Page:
Cash-strapped music industry pins hope on festivals

INDIO, CA - APRIL 15: Singer Rihanna in the audience during day 3 of the 2012 Coachella Valley Music & Arts Festival at the Empire Polo Field on April 15, 2012 in Indio, California. (Photo by Christopher Polk/Getty Images for Coachella)
Christopher Polk

(CBS News) The music industry has come upon hard times over the last ten years, as it struggled to adapt to the digital revolution and combat the growing tide of illegal downloads. In the U.S. alone, it is estimated that consumers access up to between $7 and $20 million dollars worth of digitally pirated music annually.

In an attempt to look for cash outside of record sales, the industry is going old-school, turning to live music, and music festivals, as a crucial revenue source.

This summer alone, more than 500 festivalstook place across the U.S., catering to nearly every music genre imaginable -- from rock and roll and folk, to classical and jazz. By all accounts the festival scene is thriving, with concert ticket sales tripling from $1.5 billion to $4.6 billion between 1999 and 2009.


In a report that aired Tuesday on "CBS This Morning," CBS News business and economics correspondent, Rebecca Jarvis, hit the festival scene this summer to see how it all works. Jarvis spoke with Dave Foran, a 28-year-old concert promoter who recently introduced the Catalpa Festival in New York City. He's hoping to take advantage of fan's desire for live music.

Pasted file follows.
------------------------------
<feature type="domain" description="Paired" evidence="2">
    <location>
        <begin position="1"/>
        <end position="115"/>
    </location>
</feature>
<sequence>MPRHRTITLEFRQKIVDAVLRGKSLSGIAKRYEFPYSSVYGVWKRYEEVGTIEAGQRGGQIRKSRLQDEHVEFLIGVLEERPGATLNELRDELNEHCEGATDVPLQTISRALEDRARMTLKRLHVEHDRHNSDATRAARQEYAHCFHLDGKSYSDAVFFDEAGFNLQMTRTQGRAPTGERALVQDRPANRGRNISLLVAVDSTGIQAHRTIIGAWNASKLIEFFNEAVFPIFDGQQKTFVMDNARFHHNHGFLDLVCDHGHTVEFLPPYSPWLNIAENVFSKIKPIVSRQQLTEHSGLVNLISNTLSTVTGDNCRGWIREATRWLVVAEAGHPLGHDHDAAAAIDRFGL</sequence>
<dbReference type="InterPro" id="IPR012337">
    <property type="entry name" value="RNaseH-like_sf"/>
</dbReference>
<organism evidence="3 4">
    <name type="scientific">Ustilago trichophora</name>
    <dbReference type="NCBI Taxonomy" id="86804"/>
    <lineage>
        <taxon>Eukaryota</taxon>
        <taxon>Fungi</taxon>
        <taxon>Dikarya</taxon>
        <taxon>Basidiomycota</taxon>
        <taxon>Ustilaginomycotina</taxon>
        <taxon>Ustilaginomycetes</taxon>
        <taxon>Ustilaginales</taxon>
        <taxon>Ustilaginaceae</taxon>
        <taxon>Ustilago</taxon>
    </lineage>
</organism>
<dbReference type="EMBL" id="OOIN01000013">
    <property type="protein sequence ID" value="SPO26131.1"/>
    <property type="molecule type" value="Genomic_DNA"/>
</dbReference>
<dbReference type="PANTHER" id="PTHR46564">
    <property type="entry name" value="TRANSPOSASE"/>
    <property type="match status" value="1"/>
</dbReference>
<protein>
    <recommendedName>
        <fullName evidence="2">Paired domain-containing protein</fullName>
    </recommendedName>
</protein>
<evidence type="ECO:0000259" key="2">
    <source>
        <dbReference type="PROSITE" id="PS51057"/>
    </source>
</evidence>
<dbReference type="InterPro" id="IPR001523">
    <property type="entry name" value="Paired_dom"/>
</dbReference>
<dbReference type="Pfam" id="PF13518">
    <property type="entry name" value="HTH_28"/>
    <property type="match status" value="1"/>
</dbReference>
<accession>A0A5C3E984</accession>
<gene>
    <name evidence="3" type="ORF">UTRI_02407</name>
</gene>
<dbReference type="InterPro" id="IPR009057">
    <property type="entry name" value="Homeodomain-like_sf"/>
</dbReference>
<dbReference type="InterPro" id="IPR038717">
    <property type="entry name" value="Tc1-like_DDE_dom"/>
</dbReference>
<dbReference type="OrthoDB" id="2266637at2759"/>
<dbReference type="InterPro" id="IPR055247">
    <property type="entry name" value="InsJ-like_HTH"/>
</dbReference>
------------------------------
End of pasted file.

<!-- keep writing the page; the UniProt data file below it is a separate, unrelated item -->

"You can't pirate live music, you can't pirate that experience," Foran told Jarvis. "That's not going anywhere, that experience. The festival experience is not disappearing."

For his part, Foran feels taking the risk of launching a new music festival, and being prepared to take potential financial losses that come with it, is worthwhile. "This is like a baby for me," he said, "creating something from nothing that becomes a really positive thing in people's live all the time."

From the musician's perspective, country star Jason Aldean reiterates the value of a live show. "Everybody that comes out to these things is here for two reasons," he told Jarivs. "They're here for the music and they're here for the party...two things that go hand in hand in my opinion."